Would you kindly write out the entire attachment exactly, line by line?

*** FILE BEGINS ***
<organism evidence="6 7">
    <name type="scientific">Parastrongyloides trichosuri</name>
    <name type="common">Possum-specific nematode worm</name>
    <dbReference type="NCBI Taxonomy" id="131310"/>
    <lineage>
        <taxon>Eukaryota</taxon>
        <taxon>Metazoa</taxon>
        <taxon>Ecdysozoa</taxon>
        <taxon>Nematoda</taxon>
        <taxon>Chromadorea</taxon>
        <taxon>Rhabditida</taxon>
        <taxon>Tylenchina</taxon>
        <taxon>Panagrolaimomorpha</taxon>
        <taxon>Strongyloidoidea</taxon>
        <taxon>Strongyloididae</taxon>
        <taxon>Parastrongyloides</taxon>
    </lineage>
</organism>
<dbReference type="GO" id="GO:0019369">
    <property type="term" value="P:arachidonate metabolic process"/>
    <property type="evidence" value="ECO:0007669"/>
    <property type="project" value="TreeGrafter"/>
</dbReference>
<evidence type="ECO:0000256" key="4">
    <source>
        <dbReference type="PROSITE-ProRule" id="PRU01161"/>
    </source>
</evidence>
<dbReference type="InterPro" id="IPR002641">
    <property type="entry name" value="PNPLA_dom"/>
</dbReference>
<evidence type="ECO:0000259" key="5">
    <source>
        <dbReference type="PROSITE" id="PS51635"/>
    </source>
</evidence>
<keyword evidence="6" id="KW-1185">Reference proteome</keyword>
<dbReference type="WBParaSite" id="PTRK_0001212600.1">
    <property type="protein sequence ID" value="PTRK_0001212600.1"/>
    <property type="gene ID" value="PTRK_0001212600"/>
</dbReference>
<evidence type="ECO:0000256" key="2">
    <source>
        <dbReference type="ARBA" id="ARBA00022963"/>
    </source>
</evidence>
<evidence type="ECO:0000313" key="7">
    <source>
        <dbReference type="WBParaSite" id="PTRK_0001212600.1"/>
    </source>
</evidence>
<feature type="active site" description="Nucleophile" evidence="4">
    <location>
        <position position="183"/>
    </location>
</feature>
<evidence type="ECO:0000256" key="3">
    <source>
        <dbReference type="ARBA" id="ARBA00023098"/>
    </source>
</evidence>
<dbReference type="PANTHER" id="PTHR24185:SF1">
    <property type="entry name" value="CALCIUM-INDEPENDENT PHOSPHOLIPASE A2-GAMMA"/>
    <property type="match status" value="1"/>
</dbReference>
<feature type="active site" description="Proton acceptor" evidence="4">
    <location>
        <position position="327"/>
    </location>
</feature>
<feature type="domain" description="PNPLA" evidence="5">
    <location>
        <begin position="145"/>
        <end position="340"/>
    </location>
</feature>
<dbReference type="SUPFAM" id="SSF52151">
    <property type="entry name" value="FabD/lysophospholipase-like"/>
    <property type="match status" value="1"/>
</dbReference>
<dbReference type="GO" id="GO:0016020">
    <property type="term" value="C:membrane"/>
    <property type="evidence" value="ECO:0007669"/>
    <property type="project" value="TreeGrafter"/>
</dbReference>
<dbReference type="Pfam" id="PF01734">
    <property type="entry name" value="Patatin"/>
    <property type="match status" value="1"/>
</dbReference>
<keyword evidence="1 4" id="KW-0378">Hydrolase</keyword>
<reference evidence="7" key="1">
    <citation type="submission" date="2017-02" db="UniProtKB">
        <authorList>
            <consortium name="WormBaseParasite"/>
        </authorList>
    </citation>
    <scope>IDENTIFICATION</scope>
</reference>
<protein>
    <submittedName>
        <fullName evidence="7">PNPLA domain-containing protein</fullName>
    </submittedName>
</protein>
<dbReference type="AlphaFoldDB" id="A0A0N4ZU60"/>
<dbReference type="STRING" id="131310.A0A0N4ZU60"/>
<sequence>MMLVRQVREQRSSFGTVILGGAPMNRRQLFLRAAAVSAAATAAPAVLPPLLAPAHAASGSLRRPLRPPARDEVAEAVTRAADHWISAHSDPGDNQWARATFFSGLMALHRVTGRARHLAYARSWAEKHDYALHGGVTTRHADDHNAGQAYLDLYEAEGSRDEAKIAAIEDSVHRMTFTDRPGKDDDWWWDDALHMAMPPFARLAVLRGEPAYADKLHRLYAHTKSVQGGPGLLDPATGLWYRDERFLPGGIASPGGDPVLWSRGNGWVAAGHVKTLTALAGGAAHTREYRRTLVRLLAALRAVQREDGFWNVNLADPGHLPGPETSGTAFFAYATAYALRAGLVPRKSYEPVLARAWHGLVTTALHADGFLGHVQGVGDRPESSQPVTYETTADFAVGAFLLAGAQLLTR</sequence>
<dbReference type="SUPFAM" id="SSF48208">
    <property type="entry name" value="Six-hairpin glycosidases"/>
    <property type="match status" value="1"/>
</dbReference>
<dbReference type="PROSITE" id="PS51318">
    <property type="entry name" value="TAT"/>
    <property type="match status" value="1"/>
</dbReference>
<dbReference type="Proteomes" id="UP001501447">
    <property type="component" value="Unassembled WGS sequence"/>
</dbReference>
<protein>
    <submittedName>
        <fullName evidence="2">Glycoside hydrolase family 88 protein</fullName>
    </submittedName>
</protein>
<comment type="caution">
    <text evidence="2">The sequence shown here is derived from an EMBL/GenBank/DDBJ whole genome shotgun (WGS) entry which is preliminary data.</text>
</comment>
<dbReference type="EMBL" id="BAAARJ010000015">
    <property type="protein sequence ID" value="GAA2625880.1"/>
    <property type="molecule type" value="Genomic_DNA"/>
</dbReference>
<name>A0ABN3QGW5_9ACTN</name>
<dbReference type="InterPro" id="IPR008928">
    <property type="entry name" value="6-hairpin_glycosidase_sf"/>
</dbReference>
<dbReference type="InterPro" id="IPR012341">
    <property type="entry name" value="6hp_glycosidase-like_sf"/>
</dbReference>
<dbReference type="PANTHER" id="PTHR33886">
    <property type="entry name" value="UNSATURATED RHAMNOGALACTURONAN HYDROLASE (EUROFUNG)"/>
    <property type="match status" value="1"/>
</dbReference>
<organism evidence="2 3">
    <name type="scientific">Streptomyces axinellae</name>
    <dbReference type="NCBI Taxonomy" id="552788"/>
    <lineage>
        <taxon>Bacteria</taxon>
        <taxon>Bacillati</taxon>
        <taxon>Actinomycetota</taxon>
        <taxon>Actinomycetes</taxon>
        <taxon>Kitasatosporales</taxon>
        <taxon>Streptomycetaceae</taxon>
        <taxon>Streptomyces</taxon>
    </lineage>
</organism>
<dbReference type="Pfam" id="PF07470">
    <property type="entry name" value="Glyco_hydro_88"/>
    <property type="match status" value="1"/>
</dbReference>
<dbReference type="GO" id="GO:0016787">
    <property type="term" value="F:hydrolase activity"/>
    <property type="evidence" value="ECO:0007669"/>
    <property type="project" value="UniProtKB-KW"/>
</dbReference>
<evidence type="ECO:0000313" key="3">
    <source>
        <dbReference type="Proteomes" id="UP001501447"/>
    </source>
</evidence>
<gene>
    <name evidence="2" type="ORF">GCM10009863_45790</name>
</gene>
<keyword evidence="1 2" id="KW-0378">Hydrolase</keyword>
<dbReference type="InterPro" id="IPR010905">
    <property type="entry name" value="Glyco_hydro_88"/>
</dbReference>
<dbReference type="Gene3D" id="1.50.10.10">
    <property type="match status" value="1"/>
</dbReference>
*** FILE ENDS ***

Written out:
<organism evidence="6 7">
    <name type="scientific">Parastrongyloides trichosuri</name>
    <name type="common">Possum-specific nematode worm</name>
    <dbReference type="NCBI Taxonomy" id="131310"/>
    <lineage>
        <taxon>Eukaryota</taxon>
        <taxon>Metazoa</taxon>
        <taxon>Ecdysozoa</taxon>
        <taxon>Nematoda</taxon>
        <taxon>Chromadorea</taxon>
        <taxon>Rhabditida</taxon>
        <taxon>Tylenchina</taxon>
        <taxon>Panagrolaimomorpha</taxon>
        <taxon>Strongyloidoidea</taxon>
        <taxon>Strongyloididae</taxon>
        <taxon>Parastrongyloides</taxon>
    </lineage>
</organism>
<dbReference type="GO" id="GO:0019369">
    <property type="term" value="P:arachidonate metabolic process"/>
    <property type="evidence" value="ECO:0007669"/>
    <property type="project" value="TreeGrafter"/>
</dbReference>
<evidence type="ECO:0000256" key="4">
    <source>
        <dbReference type="PROSITE-ProRule" id="PRU01161"/>
    </source>
</evidence>
<dbReference type="InterPro" id="IPR002641">
    <property type="entry name" value="PNPLA_dom"/>
</dbReference>
<evidence type="ECO:0000259" key="5">
    <source>
        <dbReference type="PROSITE" id="PS51635"/>
    </source>
</evidence>
<keyword evidence="6" id="KW-1185">Reference proteome</keyword>
<dbReference type="WBParaSite" id="PTRK_0001212600.1">
    <property type="protein sequence ID" value="PTRK_0001212600.1"/>
    <property type="gene ID" value="PTRK_0001212600"/>
</dbReference>
<evidence type="ECO:0000256" key="2">
    <source>
        <dbReference type="ARBA" id="ARBA00022963"/>
    </source>
</evidence>
<evidence type="ECO:0000313" key="7">
    <source>
        <dbReference type="WBParaSite" id="PTRK_0001212600.1"/>
    </source>
</evidence>
<feature type="active site" description="Nucleophile" evidence="4">
    <location>
        <position position="183"/>
    </location>
</feature>
<evidence type="ECO:0000256" key="3">
    <source>
        <dbReference type="ARBA" id="ARBA00023098"/>
    </source>
</evidence>
<dbReference type="PANTHER" id="PTHR24185:SF1">
    <property type="entry name" value="CALCIUM-INDEPENDENT PHOSPHOLIPASE A2-GAMMA"/>
    <property type="match status" value="1"/>
</dbReference>
<feature type="active site" description="Proton acceptor" evidence="4">
    <location>
        <position position="327"/>
    </location>
</feature>
<feature type="domain" description="PNPLA" evidence="5">
    <location>
        <begin position="145"/>
        <end position="340"/>
    </location>
</feature>
<dbReference type="SUPFAM" id="SSF52151">
    <property type="entry name" value="FabD/lysophospholipase-like"/>
    <property type="match status" value="1"/>
</dbReference>
<dbReference type="GO" id="GO:0016020">
    <property type="term" value="C:membrane"/>
    <property type="evidence" value="ECO:0007669"/>
    <property type="project" value="TreeGrafter"/>
</dbReference>
<dbReference type="Pfam" id="PF01734">
    <property type="entry name" value="Patatin"/>
    <property type="match status" value="1"/>
</dbReference>
<keyword evidence="1 4" id="KW-0378">Hydrolase</keyword>
<reference evidence="7" key="1">
    <citation type="submission" date="2017-02" db="UniProtKB">
        <authorList>
            <consortium name="WormBaseParasite"/>
        </authorList>
    </citation>
    <scope>IDENTIFICATION</scope>
</reference>
<protein>
    <submittedName>
        <fullName evidence="7">PNPLA domain-containing protein</fullName>
    </submittedName>
</protein>
<dbReference type="AlphaFoldDB" id="A0A0N4ZU60"/>
<dbReference type="STRING" id="131310.A0A0N4ZU60"/>
<sequence>MMLVRQVREQRSSFGTVILGGAPMNRRQLFLRAAAVSAAATAAPAVLPPLLAPAHAASGSLRRPLRPPARDEVAEAVTRAADHWISAHSDPGDNQWARATFFSGLMALHRVTGRARHLAYARSWAEKHDYALHGGVTTRHADDHNAGQAYLDLYEAEGSRDEAKIAAIEDSVHRMTFTDRPGKDDDWWWDDALHMAMPPFARLAVLRGEPAYADKLHRLYAHTKSVQGGPGLLDPATGLWYRDERFLPGGIASPGGDPVLWSRGNGWVAAGHVKTLTALAGGAAHTREYRRTLVRLLAALRAVQREDGFWNVNLADPGHLPGPETSGTAFFAYATAYALRAGLVPRKSYEPVLARAWHGLVTTALHADGFLGHVQGVGDRPESSQPVTYETTADFAVGAFLLAGAQLLTR</sequence>
<dbReference type="SUPFAM" id="SSF48208">
    <property type="entry name" value="Six-hairpin glycosidases"/>
    <property type="match status" value="1"/>
</dbReference>
<dbReference type="PROSITE" id="PS51318">
    <property type="entry name" value="TAT"/>
    <property type="match status" value="1"/>
</dbReference>
<dbReference type="Proteomes" id="UP001501447">
    <property type="component" value="Unassembled WGS sequence"/>
</dbReference>
<protein>
    <submittedName>
        <fullName evidence="2">Glycoside hydrolase family 88 protein</fullName>
    </submittedName>
</protein>
<comment type="caution">
    <text evidence="2">The sequence shown here is derived from an EMBL/GenBank/DDBJ whole genome shotgun (WGS) entry which is preliminary data.</text>
</comment>
<dbReference type="EMBL" id="BAAARJ010000015">
    <property type="protein sequence ID" value="GAA2625880.1"/>
    <property type="molecule type" value="Genomic_DNA"/>
</dbReference>
<name>A0ABN3QGW5_9ACTN</name>
<dbReference type="InterPro" id="IPR008928">
    <property type="entry name" value="6-hairpin_glycosidase_sf"/>
</dbReference>
<dbReference type="InterPro" id="IPR012341">
    <property type="entry name" value="6hp_glycosidase-like_sf"/>
</dbReference>
<dbReference type="PANTHER" id="PTHR33886">
    <property type="entry name" value="UNSATURATED RHAMNOGALACTURONAN HYDROLASE (EUROFUNG)"/>
    <property type="match status" value="1"/>
</dbReference>
<organism evidence="2 3">
    <name type="scientific">Streptomyces axinellae</name>
    <dbReference type="NCBI Taxonomy" id="552788"/>
    <lineage>
        <taxon>Bacteria</taxon>
        <taxon>Bacillati</taxon>
        <taxon>Actinomycetota</taxon>
        <taxon>Actinomycetes</taxon>
        <taxon>Kitasatosporales</taxon>
        <taxon>Streptomycetaceae</taxon>
        <taxon>Streptomyces</taxon>
    </lineage>
</organism>
<dbReference type="Pfam" id="PF07470">
    <property type="entry name" value="Glyco_hydro_88"/>
    <property type="match status" value="1"/>
</dbReference>
<dbReference type="GO" id="GO:0016787">
    <property type="term" value="F:hydrolase activity"/>
    <property type="evidence" value="ECO:0007669"/>
    <property type="project" value="UniProtKB-KW"/>
</dbReference>
<evidence type="ECO:0000313" key="3">
    <source>
        <dbReference type="Proteomes" id="UP001501447"/>
    </source>
</evidence>
<gene>
    <name evidence="2" type="ORF">GCM10009863_45790</name>
</gene>
<keyword evidence="1 2" id="KW-0378">Hydrolase</keyword>
<dbReference type="InterPro" id="IPR010905">
    <property type="entry name" value="Glyco_hydro_88"/>
</dbReference>
<dbReference type="Gene3D" id="1.50.10.10">
    <property type="match status" value="1"/>
</dbReference>